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Here’s Why The Brawny Man Is Being Replaced By The Brawny Woman

The Brawny man gets the boot. Meet the Brawny woman.

You know the Brawny man? Of course you do. He’s the hunky lumberjack who has been the symbol for Brawny paper towels for decades.

 

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Amazon

Well, the Brawny dreamboat is getting the old heave-ho. Yep. In honor of National Women’s History Month, Brawny is replacing their iconic lumberjack with a lumberjane!

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Youtube, Brawny

It’s all part of an exciting initiative called #StrengthHasNoGender. Think about it: We have so many messages in our society that men must be strong, while women must be soft. So, years ago, when Brawny wanted a symbol for something strong and powerful, they chose a man. But that’s all in the past. Now, we know that women can be just as strong as men, and our society is increasingly celebrating and encouraging female strength.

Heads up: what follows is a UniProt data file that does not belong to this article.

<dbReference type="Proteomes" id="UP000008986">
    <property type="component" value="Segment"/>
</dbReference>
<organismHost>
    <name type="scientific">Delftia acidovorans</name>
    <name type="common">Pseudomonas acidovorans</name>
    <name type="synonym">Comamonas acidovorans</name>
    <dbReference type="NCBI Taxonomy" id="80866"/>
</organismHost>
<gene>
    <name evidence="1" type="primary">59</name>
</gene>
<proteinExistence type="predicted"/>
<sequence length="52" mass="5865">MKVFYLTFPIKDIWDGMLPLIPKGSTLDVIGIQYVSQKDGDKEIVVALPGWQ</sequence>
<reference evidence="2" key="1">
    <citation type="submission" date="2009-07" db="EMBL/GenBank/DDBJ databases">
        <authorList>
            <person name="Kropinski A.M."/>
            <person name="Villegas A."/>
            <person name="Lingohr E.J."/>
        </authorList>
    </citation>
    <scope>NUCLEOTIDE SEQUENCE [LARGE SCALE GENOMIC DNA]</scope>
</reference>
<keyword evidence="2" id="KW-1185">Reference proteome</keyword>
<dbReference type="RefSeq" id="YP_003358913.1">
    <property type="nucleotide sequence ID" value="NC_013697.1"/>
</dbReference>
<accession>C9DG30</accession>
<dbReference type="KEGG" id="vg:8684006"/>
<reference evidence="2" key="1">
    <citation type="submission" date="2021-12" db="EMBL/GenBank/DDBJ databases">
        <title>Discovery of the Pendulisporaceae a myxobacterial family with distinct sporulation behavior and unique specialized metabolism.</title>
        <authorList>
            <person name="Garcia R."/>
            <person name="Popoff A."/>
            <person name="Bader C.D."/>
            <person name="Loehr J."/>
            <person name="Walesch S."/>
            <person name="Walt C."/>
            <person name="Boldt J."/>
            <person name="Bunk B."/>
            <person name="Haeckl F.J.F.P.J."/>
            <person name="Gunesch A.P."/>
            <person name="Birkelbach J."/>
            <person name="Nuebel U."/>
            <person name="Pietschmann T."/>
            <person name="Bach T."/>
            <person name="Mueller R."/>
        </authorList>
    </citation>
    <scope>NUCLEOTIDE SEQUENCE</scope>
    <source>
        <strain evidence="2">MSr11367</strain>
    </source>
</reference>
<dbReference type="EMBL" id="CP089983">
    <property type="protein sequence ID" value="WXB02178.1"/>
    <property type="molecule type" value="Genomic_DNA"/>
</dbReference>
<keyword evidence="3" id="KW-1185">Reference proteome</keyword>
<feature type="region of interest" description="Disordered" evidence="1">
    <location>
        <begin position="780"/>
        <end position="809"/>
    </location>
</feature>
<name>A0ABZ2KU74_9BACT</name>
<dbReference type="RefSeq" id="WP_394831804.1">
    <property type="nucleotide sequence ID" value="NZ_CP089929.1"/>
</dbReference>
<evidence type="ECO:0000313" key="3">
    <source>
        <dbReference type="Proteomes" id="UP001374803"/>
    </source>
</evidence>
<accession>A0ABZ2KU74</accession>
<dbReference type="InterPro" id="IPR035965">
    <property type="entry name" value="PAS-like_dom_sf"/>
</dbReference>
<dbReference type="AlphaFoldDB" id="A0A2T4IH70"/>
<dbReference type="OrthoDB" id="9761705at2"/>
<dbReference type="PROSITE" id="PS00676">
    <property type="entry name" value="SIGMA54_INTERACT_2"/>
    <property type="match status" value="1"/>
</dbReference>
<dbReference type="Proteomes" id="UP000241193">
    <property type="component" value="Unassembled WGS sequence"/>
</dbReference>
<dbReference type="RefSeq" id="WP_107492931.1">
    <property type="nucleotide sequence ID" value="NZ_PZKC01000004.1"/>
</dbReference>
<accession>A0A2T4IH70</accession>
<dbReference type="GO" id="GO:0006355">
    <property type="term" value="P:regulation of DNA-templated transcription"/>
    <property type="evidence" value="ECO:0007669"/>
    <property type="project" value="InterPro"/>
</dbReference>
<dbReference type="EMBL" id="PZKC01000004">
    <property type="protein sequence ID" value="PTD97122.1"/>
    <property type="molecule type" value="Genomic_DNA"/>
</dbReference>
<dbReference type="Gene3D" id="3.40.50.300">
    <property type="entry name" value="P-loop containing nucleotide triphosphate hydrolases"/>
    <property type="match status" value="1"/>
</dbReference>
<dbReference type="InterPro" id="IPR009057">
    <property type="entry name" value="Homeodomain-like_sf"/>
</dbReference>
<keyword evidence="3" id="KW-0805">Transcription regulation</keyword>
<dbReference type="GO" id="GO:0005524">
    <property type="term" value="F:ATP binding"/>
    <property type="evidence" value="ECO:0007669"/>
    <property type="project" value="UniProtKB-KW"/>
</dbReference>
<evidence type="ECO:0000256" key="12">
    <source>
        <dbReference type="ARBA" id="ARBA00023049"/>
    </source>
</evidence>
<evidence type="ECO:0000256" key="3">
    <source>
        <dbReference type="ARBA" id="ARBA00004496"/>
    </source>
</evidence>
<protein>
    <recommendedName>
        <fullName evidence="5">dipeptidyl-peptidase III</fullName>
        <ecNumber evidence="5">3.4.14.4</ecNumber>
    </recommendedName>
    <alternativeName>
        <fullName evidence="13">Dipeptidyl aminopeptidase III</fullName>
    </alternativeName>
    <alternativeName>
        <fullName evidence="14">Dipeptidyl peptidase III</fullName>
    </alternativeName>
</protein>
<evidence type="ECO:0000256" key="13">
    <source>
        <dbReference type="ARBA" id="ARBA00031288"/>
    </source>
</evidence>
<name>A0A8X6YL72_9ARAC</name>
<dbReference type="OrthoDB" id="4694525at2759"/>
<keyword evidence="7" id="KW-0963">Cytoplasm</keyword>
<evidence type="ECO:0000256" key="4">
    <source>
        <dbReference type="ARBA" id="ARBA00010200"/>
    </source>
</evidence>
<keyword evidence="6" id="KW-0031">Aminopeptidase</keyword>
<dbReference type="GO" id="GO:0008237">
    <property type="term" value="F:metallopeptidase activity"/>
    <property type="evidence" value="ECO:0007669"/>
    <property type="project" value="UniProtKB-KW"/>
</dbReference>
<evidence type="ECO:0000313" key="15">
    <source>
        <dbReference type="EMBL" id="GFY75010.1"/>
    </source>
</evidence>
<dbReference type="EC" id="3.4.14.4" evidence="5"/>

strong woman
Pixabay

And that’s not all. Brawny’s parent company, Georgia-Pacific, is also going to donate $75,000 to Girls Inc.’s Operation SMART programming. What’s this program all about? According to their website:

“Girls Inc. Operation SMART develops girls’ enthusiasm for and skills in science, technology, engineering, and mathematics (STEM). Through hands-on activities, girls explore, ask questions, persist, and solve problems. By interacting with women and men pursuing STEM careers, girls come to view these careers as exciting and realistic options for themselves.”

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Pixabay

Talk about a worthy cause! In addition to adopting the new Brawny woman, and to donating money to help encourage young girls, Brawny has also released several videos that serve to memorialize the awe-inspiring contributions of American women. From historic heroes like Harriet Tubman to modern women working in STEM careers, these videos are powerful and worth sharing.

Here is a video featuring Venice Armour, the first African-American female combat pilot:

And one on Dr. Anna Kornbrot, an oral surgeon, and the first woman to graduate from Columbia College:

And one on Dr. Patty Lopez, a platform applications engineer at Intel:

How inspiring are these women? What a great start to National Women’s History Month. Strength really doesn’t know gender boundaries. Here’s to the new Brawny woman!

[h/t: Real Simple]